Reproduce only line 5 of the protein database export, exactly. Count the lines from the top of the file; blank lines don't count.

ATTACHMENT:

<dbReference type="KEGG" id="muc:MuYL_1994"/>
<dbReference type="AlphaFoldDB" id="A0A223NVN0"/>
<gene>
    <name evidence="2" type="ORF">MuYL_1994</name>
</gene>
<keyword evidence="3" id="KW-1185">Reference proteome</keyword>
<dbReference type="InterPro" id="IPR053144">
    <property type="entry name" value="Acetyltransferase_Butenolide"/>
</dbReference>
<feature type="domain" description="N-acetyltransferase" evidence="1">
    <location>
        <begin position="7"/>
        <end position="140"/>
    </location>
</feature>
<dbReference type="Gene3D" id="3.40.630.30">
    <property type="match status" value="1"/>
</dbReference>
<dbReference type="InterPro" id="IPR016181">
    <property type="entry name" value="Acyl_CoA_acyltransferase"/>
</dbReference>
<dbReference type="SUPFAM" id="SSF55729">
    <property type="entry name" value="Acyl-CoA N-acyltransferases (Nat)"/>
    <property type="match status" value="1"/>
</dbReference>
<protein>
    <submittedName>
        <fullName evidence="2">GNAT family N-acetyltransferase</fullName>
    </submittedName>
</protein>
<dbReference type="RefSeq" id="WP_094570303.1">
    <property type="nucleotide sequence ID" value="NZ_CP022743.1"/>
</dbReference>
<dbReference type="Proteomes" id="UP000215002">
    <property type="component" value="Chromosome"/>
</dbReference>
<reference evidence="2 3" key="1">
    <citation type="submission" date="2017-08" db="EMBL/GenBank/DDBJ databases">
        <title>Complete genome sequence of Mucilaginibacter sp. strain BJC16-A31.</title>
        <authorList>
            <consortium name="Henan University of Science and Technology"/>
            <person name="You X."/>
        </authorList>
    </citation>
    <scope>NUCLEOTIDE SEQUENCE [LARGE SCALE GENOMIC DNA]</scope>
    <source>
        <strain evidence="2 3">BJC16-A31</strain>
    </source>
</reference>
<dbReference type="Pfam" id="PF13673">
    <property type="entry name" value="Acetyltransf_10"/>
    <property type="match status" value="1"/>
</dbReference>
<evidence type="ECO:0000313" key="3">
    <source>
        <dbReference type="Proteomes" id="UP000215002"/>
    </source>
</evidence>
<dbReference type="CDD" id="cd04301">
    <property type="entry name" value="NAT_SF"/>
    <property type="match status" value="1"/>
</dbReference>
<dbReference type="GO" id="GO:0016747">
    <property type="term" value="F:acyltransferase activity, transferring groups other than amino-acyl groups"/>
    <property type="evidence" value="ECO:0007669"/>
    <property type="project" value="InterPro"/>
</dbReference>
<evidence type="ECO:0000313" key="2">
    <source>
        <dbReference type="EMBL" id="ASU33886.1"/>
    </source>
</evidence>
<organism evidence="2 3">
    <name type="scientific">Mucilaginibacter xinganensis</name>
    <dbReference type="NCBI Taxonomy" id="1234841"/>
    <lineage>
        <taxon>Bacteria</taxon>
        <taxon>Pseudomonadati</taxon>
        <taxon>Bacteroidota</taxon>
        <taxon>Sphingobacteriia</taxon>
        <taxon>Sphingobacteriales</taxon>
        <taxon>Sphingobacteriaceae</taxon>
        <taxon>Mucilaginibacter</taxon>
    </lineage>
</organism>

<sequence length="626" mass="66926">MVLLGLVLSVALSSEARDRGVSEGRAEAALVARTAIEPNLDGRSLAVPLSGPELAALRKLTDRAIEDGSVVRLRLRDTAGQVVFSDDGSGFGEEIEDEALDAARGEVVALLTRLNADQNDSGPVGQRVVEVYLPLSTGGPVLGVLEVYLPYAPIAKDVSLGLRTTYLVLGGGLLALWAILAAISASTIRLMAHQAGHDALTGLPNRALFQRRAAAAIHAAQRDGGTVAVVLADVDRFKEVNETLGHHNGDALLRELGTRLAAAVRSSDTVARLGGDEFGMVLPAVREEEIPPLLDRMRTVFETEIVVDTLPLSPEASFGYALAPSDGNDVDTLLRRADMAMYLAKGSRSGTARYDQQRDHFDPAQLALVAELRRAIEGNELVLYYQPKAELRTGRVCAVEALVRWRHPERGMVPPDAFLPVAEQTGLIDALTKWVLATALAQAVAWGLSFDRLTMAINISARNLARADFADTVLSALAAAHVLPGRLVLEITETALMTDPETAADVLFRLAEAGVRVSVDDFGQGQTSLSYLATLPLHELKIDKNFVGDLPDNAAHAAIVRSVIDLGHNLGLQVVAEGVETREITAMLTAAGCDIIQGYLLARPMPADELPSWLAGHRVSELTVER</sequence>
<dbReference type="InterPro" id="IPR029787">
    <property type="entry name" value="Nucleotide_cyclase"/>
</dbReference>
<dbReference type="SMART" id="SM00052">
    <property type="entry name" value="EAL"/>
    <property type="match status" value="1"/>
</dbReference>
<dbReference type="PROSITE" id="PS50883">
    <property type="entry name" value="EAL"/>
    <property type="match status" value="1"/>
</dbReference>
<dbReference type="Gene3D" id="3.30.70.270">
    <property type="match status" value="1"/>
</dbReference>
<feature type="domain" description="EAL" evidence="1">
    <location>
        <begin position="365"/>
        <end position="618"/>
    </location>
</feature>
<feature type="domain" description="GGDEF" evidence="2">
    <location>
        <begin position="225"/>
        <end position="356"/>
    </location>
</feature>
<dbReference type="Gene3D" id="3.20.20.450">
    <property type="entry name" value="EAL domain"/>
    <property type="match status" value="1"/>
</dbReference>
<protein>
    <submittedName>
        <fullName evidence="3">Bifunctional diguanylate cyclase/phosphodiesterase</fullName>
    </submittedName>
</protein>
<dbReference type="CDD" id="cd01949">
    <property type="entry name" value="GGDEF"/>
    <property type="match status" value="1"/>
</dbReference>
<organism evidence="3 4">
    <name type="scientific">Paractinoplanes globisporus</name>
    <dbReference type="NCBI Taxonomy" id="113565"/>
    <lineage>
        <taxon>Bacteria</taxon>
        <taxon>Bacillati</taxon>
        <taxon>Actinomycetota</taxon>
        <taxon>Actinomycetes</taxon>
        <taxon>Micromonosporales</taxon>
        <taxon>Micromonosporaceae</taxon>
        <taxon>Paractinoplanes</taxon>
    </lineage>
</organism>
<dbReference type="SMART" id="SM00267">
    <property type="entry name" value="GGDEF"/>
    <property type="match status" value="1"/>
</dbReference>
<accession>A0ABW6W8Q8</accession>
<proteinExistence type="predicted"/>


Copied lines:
</gene>